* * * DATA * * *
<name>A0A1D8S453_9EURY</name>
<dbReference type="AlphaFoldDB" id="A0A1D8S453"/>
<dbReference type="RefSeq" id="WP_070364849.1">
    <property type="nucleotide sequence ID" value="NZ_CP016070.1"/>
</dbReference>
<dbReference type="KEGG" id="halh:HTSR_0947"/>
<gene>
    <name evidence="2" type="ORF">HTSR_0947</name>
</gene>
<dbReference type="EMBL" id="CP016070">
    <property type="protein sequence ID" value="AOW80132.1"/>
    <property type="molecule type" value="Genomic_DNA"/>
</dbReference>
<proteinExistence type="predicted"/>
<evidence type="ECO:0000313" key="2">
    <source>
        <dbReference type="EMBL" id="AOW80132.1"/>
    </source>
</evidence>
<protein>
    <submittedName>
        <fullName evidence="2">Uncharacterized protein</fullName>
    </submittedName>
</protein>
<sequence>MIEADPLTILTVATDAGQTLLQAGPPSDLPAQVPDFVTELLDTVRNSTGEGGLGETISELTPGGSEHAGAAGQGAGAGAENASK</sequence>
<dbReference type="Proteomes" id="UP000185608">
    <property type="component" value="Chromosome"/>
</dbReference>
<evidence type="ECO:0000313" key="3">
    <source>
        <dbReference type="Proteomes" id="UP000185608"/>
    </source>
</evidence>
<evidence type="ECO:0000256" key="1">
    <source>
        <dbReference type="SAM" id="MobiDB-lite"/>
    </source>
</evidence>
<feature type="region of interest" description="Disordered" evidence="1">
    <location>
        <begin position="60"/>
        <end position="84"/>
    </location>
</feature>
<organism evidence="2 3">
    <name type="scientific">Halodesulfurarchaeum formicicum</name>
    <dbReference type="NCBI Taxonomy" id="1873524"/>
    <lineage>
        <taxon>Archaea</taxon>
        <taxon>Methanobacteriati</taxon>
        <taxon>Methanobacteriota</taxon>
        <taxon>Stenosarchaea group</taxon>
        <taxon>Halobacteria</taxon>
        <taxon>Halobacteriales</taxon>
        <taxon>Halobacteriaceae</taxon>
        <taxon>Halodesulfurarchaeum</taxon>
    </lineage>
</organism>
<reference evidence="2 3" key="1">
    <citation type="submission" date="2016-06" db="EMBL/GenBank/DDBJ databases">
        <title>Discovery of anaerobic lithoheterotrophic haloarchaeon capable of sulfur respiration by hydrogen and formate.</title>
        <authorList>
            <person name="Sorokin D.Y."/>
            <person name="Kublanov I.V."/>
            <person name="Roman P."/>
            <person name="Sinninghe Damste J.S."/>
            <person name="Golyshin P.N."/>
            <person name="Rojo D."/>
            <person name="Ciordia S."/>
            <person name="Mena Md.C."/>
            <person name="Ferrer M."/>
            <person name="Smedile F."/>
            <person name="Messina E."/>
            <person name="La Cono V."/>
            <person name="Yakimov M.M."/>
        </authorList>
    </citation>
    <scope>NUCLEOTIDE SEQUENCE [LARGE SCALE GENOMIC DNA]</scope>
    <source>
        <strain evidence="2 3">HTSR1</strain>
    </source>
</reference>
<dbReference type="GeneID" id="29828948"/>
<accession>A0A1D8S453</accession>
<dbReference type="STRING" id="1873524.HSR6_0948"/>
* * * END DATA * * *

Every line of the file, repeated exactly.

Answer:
<name>A0A1D8S453_9EURY</name>
<dbReference type="AlphaFoldDB" id="A0A1D8S453"/>
<dbReference type="RefSeq" id="WP_070364849.1">
    <property type="nucleotide sequence ID" value="NZ_CP016070.1"/>
</dbReference>
<dbReference type="KEGG" id="halh:HTSR_0947"/>
<gene>
    <name evidence="2" type="ORF">HTSR_0947</name>
</gene>
<dbReference type="EMBL" id="CP016070">
    <property type="protein sequence ID" value="AOW80132.1"/>
    <property type="molecule type" value="Genomic_DNA"/>
</dbReference>
<proteinExistence type="predicted"/>
<evidence type="ECO:0000313" key="2">
    <source>
        <dbReference type="EMBL" id="AOW80132.1"/>
    </source>
</evidence>
<protein>
    <submittedName>
        <fullName evidence="2">Uncharacterized protein</fullName>
    </submittedName>
</protein>
<sequence>MIEADPLTILTVATDAGQTLLQAGPPSDLPAQVPDFVTELLDTVRNSTGEGGLGETISELTPGGSEHAGAAGQGAGAGAENASK</sequence>
<dbReference type="Proteomes" id="UP000185608">
    <property type="component" value="Chromosome"/>
</dbReference>
<evidence type="ECO:0000313" key="3">
    <source>
        <dbReference type="Proteomes" id="UP000185608"/>
    </source>
</evidence>
<evidence type="ECO:0000256" key="1">
    <source>
        <dbReference type="SAM" id="MobiDB-lite"/>
    </source>
</evidence>
<feature type="region of interest" description="Disordered" evidence="1">
    <location>
        <begin position="60"/>
        <end position="84"/>
    </location>
</feature>
<organism evidence="2 3">
    <name type="scientific">Halodesulfurarchaeum formicicum</name>
    <dbReference type="NCBI Taxonomy" id="1873524"/>
    <lineage>
        <taxon>Archaea</taxon>
        <taxon>Methanobacteriati</taxon>
        <taxon>Methanobacteriota</taxon>
        <taxon>Stenosarchaea group</taxon>
        <taxon>Halobacteria</taxon>
        <taxon>Halobacteriales</taxon>
        <taxon>Halobacteriaceae</taxon>
        <taxon>Halodesulfurarchaeum</taxon>
    </lineage>
</organism>
<reference evidence="2 3" key="1">
    <citation type="submission" date="2016-06" db="EMBL/GenBank/DDBJ databases">
        <title>Discovery of anaerobic lithoheterotrophic haloarchaeon capable of sulfur respiration by hydrogen and formate.</title>
        <authorList>
            <person name="Sorokin D.Y."/>
            <person name="Kublanov I.V."/>
            <person name="Roman P."/>
            <person name="Sinninghe Damste J.S."/>
            <person name="Golyshin P.N."/>
            <person name="Rojo D."/>
            <person name="Ciordia S."/>
            <person name="Mena Md.C."/>
            <person name="Ferrer M."/>
            <person name="Smedile F."/>
            <person name="Messina E."/>
            <person name="La Cono V."/>
            <person name="Yakimov M.M."/>
        </authorList>
    </citation>
    <scope>NUCLEOTIDE SEQUENCE [LARGE SCALE GENOMIC DNA]</scope>
    <source>
        <strain evidence="2 3">HTSR1</strain>
    </source>
</reference>
<dbReference type="GeneID" id="29828948"/>
<accession>A0A1D8S453</accession>
<dbReference type="STRING" id="1873524.HSR6_0948"/>